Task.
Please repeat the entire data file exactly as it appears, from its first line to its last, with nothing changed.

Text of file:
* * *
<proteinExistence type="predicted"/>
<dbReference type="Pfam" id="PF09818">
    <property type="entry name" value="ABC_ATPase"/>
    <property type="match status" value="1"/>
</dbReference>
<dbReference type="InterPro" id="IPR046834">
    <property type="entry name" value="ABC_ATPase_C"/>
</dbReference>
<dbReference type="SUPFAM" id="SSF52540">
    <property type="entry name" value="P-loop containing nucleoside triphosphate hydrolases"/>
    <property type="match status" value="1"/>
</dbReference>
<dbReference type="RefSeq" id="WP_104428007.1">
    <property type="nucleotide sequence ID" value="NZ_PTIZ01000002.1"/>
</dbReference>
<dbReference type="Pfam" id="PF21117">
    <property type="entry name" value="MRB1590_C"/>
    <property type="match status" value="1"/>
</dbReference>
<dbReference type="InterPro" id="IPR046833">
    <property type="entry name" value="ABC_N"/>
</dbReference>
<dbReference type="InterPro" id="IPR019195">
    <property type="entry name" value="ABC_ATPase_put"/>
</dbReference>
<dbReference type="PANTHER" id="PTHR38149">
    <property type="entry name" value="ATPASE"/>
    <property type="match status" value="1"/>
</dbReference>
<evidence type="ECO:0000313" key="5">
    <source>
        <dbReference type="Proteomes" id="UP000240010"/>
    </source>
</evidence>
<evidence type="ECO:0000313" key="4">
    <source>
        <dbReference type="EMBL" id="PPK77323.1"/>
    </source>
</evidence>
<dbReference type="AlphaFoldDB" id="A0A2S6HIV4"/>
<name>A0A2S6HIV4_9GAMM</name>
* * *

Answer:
<proteinExistence type="predicted"/>
<dbReference type="Pfam" id="PF09818">
    <property type="entry name" value="ABC_ATPase"/>
    <property type="match status" value="1"/>
</dbReference>
<dbReference type="InterPro" id="IPR046834">
    <property type="entry name" value="ABC_ATPase_C"/>
</dbReference>
<dbReference type="SUPFAM" id="SSF52540">
    <property type="entry name" value="P-loop containing nucleoside triphosphate hydrolases"/>
    <property type="match status" value="1"/>
</dbReference>
<dbReference type="RefSeq" id="WP_104428007.1">
    <property type="nucleotide sequence ID" value="NZ_PTIZ01000002.1"/>
</dbReference>
<dbReference type="Pfam" id="PF21117">
    <property type="entry name" value="MRB1590_C"/>
    <property type="match status" value="1"/>
</dbReference>
<dbReference type="InterPro" id="IPR046833">
    <property type="entry name" value="ABC_N"/>
</dbReference>
<dbReference type="InterPro" id="IPR019195">
    <property type="entry name" value="ABC_ATPase_put"/>
</dbReference>
<dbReference type="PANTHER" id="PTHR38149">
    <property type="entry name" value="ATPASE"/>
    <property type="match status" value="1"/>
</dbReference>
<evidence type="ECO:0000313" key="5">
    <source>
        <dbReference type="Proteomes" id="UP000240010"/>
    </source>
</evidence>
<evidence type="ECO:0000313" key="4">
    <source>
        <dbReference type="EMBL" id="PPK77323.1"/>
    </source>
</evidence>
<dbReference type="AlphaFoldDB" id="A0A2S6HIV4"/>
<name>A0A2S6HIV4_9GAMM</name>